Mark ‘Chopper’ Read established a reputation of infamy by becoming one of the most vicious standover men in Australian criminal history. And now he has put his life of crime behind him… sort of. Claiming to have gone straight, he now earns his living by sharing tales of his standover days, as both an author and stand up comic, forcing him to constantly confront the sins of his past, chiefly his relationship with bikie Sydney Collins.
After being released from Pentridge Prison in 1991, Chopper pledges to Margaret, his high school sweetheart turned girlfriend, that he is going straight. He promises to put the Chopper legend behind him and concentrate on just being Mark. They flee Melbourne for Tasmania to live with Chopper’s dad, Keith, and start a new life. However with Melbourne gangster Alphonse Gangitano plotting against him, Tasmanian bikies trying to ensnare him in bikie warfare, constant requests to carry out contract killings and his own father advocating for violent reprisal, Chopper is faced with the reality that while he may have left a life of crime, that life refuses to leave him. This comes to a head when president of the Outlaws gang, Sydney Collins, offers Chopper an invitation to his wedding, with one condition – Chopper pays him $8,000. It’s not so much an invitation as an order. Chopper refuses, but how can he deal with a criminal like Syd and maintain his promise to Margaret? Shortly after, Syd is shot and Chopper is investigated and charged, but Chopper swears he’s innocent. To prove he is rehabilitated and secure his release, he marries new flame Mary Ann and starts a family – but the only woman who could ever look past ‘Chopper’ and see the real Mark is his true love, Margaret.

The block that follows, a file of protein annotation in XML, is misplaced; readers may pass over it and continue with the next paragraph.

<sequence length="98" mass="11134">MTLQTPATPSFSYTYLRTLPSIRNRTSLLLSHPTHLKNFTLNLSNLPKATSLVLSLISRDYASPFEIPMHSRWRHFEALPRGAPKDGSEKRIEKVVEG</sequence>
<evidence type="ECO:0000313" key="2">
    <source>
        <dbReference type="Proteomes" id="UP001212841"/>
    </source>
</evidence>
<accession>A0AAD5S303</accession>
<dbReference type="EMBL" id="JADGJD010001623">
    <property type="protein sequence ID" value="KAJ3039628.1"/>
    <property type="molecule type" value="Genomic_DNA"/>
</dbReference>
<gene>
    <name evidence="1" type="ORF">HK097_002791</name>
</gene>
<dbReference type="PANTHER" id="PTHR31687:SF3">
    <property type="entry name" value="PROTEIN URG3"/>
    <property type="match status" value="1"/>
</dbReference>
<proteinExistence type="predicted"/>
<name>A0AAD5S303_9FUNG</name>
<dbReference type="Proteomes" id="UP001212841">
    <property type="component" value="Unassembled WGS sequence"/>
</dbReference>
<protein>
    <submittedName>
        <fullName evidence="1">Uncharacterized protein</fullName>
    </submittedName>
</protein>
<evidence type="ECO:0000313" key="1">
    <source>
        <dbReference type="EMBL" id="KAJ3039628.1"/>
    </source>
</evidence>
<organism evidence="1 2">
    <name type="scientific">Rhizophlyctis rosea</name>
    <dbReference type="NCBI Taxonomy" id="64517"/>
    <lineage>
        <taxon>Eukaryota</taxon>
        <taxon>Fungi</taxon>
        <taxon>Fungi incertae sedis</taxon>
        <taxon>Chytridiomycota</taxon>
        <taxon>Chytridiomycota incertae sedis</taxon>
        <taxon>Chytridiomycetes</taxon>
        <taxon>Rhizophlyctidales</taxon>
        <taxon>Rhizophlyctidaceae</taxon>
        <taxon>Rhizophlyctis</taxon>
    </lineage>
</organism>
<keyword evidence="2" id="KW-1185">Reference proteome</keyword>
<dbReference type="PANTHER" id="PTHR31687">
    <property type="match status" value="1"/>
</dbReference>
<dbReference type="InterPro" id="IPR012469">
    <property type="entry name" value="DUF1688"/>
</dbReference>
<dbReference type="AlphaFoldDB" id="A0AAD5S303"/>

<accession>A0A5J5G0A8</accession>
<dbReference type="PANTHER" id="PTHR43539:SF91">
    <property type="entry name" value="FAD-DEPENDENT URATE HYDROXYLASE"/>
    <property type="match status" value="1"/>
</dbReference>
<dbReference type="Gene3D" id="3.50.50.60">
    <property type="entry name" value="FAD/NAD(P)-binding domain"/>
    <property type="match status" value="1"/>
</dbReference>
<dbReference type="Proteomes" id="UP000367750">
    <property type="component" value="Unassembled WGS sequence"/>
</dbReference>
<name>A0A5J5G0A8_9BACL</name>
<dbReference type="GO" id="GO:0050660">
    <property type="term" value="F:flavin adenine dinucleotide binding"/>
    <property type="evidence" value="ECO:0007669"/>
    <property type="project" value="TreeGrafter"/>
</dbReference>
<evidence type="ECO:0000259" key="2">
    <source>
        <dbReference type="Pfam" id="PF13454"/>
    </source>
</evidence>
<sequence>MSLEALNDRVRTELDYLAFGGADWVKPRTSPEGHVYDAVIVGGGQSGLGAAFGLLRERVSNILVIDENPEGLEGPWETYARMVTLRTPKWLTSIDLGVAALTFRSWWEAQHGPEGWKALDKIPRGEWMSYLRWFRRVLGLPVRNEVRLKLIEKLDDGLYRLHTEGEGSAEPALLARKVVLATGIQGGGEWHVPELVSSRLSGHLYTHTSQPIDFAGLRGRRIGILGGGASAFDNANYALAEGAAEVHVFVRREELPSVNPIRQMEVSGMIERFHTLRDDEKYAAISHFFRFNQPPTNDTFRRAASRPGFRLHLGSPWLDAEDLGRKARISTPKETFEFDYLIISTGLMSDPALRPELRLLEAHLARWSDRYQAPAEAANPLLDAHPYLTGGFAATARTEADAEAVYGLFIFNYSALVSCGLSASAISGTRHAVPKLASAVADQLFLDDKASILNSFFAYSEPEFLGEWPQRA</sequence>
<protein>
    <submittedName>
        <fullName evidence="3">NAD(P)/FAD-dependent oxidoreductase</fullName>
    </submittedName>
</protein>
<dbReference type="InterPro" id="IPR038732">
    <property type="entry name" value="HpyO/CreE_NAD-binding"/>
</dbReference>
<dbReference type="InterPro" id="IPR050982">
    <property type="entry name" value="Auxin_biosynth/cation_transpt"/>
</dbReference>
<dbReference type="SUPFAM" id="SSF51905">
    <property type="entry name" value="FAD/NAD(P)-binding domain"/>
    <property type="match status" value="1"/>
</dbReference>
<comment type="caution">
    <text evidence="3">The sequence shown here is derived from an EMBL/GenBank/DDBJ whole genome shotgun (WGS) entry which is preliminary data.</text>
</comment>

Intercutting between Chopper’s comedy routine in 2002 and his past in Tasmania, his fixation on Syd only grows. Ever since the shooting, Syd has haunted Chopper’s recollections, but the spectre of Syd is now bleeding into his present, begging the questions: Is this a haunting of resentment? Or is it a sign of a guilty conscience? Did Chopper shoot and later kill Sydney Collins? Or was he framed? The deeper we dig into the embellished retrospects of one of Australia’s most notorious standover men, the further away the truth becomes.